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Report of the General Board on the establishment of three Professorships of Cancer Research

The GENERAL BOARD beg leave to report to the University as follows:

1. As the Vice-Chancellor reported in his address to a Congregation of the Regent House on 2 October 2000, the Addenbrooke's '2020 Vision', which embraces a major University-led expansion in clinical research, is now firmly launched. A fundamental part of this plan focuses on the widely recognized potential for significant developments in the field of cancer research within Cambridge made possible by the facility to harness the world-class basic science available within the University to address practical problems of cancer treatment and prevention. To this end, a threefold strategy has already been adopted by Addenbrooke's NHS Trust and the School of Clinical Medicine; namely, to strengthen the NHS clinical service in oncology, to enhance the strong platform of basic research within the Department of Oncology, and, finally, to attract into this environment the best possible applied research.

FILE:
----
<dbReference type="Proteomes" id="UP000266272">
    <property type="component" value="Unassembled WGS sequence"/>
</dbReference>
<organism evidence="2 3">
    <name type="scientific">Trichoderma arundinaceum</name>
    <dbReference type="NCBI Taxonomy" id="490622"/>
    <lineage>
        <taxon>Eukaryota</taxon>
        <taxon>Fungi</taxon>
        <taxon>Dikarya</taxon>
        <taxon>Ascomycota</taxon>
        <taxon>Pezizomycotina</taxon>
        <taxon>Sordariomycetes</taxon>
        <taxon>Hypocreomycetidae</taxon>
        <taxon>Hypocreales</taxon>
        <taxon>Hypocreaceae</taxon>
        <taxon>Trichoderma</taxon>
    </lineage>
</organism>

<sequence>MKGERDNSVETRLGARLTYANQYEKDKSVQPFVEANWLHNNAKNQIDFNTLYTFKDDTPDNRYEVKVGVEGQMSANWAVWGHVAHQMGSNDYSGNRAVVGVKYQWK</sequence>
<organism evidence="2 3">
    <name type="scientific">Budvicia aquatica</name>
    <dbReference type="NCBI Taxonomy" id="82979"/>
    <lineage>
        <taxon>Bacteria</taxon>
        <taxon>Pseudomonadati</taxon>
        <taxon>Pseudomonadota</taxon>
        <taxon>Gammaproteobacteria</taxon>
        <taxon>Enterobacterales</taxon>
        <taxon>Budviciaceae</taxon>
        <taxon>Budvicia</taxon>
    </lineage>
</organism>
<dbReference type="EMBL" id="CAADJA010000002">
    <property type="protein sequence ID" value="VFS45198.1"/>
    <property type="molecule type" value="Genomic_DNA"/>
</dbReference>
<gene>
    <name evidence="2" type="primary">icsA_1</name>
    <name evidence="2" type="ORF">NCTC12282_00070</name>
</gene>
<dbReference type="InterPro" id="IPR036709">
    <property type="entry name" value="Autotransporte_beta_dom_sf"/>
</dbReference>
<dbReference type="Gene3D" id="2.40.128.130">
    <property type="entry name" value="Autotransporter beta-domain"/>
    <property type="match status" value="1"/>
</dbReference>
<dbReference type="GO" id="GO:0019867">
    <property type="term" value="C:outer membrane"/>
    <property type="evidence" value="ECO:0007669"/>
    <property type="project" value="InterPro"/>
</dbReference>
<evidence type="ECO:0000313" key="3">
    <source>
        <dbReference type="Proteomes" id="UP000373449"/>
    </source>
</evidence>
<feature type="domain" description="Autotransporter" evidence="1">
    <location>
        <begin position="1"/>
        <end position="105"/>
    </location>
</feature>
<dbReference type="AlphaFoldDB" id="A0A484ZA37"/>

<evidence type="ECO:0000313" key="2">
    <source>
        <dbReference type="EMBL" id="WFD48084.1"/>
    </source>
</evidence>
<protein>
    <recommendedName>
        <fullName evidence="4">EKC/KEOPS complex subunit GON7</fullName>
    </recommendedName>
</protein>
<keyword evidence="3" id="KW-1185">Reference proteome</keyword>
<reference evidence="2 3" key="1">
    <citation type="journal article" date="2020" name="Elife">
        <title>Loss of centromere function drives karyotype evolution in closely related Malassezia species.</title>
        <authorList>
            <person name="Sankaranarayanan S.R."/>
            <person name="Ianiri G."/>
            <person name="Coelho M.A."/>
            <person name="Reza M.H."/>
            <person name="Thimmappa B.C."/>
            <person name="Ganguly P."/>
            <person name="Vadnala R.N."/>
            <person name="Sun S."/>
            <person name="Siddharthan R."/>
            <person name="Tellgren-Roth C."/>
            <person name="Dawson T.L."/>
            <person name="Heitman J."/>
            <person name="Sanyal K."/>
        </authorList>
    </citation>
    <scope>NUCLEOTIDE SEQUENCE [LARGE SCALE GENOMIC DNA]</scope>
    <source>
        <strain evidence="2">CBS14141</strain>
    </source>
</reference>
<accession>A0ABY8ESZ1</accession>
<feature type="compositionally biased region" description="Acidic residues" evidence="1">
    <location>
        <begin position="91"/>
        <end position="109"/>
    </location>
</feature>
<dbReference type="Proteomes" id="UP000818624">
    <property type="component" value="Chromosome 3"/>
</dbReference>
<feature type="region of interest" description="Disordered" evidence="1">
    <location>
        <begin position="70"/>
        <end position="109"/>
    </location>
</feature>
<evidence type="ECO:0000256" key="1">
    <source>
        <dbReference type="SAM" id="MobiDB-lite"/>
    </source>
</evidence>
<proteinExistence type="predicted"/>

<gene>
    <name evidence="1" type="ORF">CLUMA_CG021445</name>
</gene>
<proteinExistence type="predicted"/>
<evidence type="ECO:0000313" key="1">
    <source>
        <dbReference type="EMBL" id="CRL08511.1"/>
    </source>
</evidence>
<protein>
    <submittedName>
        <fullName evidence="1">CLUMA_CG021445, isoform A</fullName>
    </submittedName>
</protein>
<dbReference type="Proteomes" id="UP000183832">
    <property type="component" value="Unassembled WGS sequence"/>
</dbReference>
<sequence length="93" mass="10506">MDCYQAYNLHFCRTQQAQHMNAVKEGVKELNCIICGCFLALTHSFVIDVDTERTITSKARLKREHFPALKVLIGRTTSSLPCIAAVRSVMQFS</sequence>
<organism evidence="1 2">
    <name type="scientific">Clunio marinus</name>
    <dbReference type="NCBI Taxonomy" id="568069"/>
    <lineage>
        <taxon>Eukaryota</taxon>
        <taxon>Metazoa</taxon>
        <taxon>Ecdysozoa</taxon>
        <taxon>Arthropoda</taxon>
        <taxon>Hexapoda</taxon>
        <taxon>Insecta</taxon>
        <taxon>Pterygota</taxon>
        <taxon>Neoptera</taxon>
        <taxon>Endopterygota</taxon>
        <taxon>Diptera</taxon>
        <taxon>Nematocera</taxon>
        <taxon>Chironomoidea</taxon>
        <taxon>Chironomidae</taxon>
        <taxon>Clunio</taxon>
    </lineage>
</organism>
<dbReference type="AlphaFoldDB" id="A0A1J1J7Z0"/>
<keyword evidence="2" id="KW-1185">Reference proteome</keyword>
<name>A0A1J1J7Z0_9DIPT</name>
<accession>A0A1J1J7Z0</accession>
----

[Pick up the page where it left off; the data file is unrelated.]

2. The opportunity offered by these proposals has been widely recognized already and, to date, over £60m has been committed from external sources, both for new buildings and to support cancer research in general over the next five years. At present, a major refurbishment of the Addenbrooke's Clinical Oncology Centre is in progress, together with an expansion in the relevant NHS clinical staff element, an increase in the number of medical doctors in training, the ongoing development of the regional cancer network, and the building of the appropriate infrastructure required to support the proposed developments in clinical research. The Medical Research Council (MRC) and the University, through the generosity of Hutchison Whampoa, have already funded a new research building (the Hutchison/MRC Research Centre, see the Council's Second Report on the development of the Island Site at Addenbrooke's Hospital (Reporter, 1998-99, p. 239)) which will open in 2001, and will be occupied by University research groups and a new MRC Cancer Cell Unit. In the meantime, a new Centre for Genetic Epidemiology, focusing primarily on cancer, has been established jointly between the Department of Oncology and the Institute of Public Health at the Strangeways Laboratories supported on funds from the Cancer Research Campaign (CRC), the MRC, and the National Lottery. These developments will be enhanced significantly by the establishment of a new Cancer Centre within the Clinical School which will involve a close partnership between the Imperial Cancer Research Fund (ICRF), the CRC, and the Clinical School. It is proposed to accommodate this Centre in a new building, for which a significant proportion of the funding has been made available to the University through generous benefactions from Hutchison Whampoa, a private donor, and the ICRF. The building, which is expected to open in 2004, will house University research units together with a very substantial research group from the ICRF and it is anticipated that this co-location will offer many opportunities for collaborative work. In addition, and to ensure the requisite leadership within the University to take forward this initiative, the same private donor has offered a sum of £2m to support three Professorships in cancer research for a period of five years, on the understanding that the costs thereafter would be met from University funds.